Mental health promotion remains an important component of mental health nursing practice. Supporting wellness at both the individual and societal levels has been identified as one of the key tenets of mental health promotion. However, the prevailing biomedical paradigm of mental health education and practice has meant that many nurses have not been equipped to incorporate a wellness perspective into their mental health practice. In the present study, we report on an exploratory study which details the knowledge, skills, and attitudes required by master-level mental health nurses to practice within a wellness paradigm from the perspective of three groups of key stakeholders: (i) service users and family members (n = 23); (ii) experienced mental health nurses (n = 49); and (iii) master-level mental health nursing students (n = 37). The findings, which were reported from individual and focus group interviews across five European countries, suggested a need to reorientate mental health nursing education to include a focus on wellness and resilience to equip mental health nurses with the skills to work within a strengths-based, rather than a deficits-based, model of mental health practice. Key challenges to working within a wellness paradigm were identified as the prevailing dominance of the biomedical model of cause and treatment of mental health problems, which focusses on symptoms, rather than the holistic functioning of the individual, and positions the person as passive in the nurse-service user relationship. © 2017 Australian College of Mental Health Nurses Inc.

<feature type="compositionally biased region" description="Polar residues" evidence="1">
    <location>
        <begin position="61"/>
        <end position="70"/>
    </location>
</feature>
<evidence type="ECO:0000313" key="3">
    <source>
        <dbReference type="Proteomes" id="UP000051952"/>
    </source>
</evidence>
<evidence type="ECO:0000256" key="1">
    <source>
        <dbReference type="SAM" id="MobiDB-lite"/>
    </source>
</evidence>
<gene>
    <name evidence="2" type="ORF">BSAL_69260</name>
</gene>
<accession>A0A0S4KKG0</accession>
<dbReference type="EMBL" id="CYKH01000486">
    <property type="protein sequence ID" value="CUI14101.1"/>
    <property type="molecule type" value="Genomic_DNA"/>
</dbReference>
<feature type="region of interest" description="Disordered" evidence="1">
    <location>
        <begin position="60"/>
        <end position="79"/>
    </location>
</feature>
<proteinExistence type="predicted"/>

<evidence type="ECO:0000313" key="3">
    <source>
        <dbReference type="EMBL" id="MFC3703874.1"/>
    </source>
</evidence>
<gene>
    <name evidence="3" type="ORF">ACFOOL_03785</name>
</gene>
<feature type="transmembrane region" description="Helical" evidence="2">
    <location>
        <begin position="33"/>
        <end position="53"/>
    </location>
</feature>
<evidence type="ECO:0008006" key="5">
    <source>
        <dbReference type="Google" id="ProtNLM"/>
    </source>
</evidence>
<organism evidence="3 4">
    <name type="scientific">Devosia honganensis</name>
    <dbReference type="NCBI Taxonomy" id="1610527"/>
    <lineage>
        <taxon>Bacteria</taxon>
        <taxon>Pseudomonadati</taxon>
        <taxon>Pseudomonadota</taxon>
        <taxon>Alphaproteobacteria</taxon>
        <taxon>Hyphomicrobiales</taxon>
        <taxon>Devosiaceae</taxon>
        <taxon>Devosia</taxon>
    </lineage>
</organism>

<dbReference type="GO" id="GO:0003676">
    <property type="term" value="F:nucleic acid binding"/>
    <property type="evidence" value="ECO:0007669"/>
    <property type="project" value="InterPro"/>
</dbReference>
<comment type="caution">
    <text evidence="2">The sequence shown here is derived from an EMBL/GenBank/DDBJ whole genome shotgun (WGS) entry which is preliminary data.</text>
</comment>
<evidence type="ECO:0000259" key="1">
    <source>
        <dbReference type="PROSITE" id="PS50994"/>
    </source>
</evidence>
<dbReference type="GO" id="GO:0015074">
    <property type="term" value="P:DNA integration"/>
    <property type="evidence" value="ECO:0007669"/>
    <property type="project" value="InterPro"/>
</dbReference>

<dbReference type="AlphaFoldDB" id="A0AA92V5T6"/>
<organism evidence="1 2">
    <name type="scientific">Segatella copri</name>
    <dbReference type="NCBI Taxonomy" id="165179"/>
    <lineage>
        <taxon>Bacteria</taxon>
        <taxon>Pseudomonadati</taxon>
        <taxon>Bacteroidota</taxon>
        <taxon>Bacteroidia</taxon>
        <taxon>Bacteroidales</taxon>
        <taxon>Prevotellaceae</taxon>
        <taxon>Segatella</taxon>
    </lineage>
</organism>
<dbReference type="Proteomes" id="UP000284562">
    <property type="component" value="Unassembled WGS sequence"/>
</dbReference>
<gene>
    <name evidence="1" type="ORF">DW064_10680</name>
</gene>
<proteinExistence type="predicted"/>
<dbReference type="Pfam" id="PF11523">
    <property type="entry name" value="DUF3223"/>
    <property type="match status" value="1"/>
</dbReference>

Place, publisher, year, edition, pages
Richmond, VIC: Wiley-Blackwell, 2018
Keywords
e-learning, mental health promotion, nurse education, wellness
National Category
Nursing
Identifiers
urn:nbn:se:hh:diva-34904 (URN)10.1111/inm.12370 (DOI)28786212 (PubMedID)
Note

Funding: European Commission/Lifelong Learning Programme

Available from: 2017-09-08 Created: 2017-09-08 Last updated: 2018-04-03Bibliographically approved
Lahti, M., Elliä, H., Jormfeldt, H., Skärsäter, I., Doyle, L., Higgins, A., . . . Kilkku, N. (2018). The required knowledge for lifespan mental health promotion and prevention for Master’s level mental health nurse education – the eMenthe project. International Journal of Health Promotion and Education, 56(3), 143-154
Open this publication in new window or tab >>The required knowledge for lifespan mental health promotion and prevention for Master’s level mental health nurse education – the eMenthe project
Show others...
2018 (English)In: International Journal of Health Promotion and Education, ISSN 1463-5240, E-ISSN 2164-9545, Vol. 56, no 3, p. 143-154Article in journal (Refereed) Published
Abstract [en]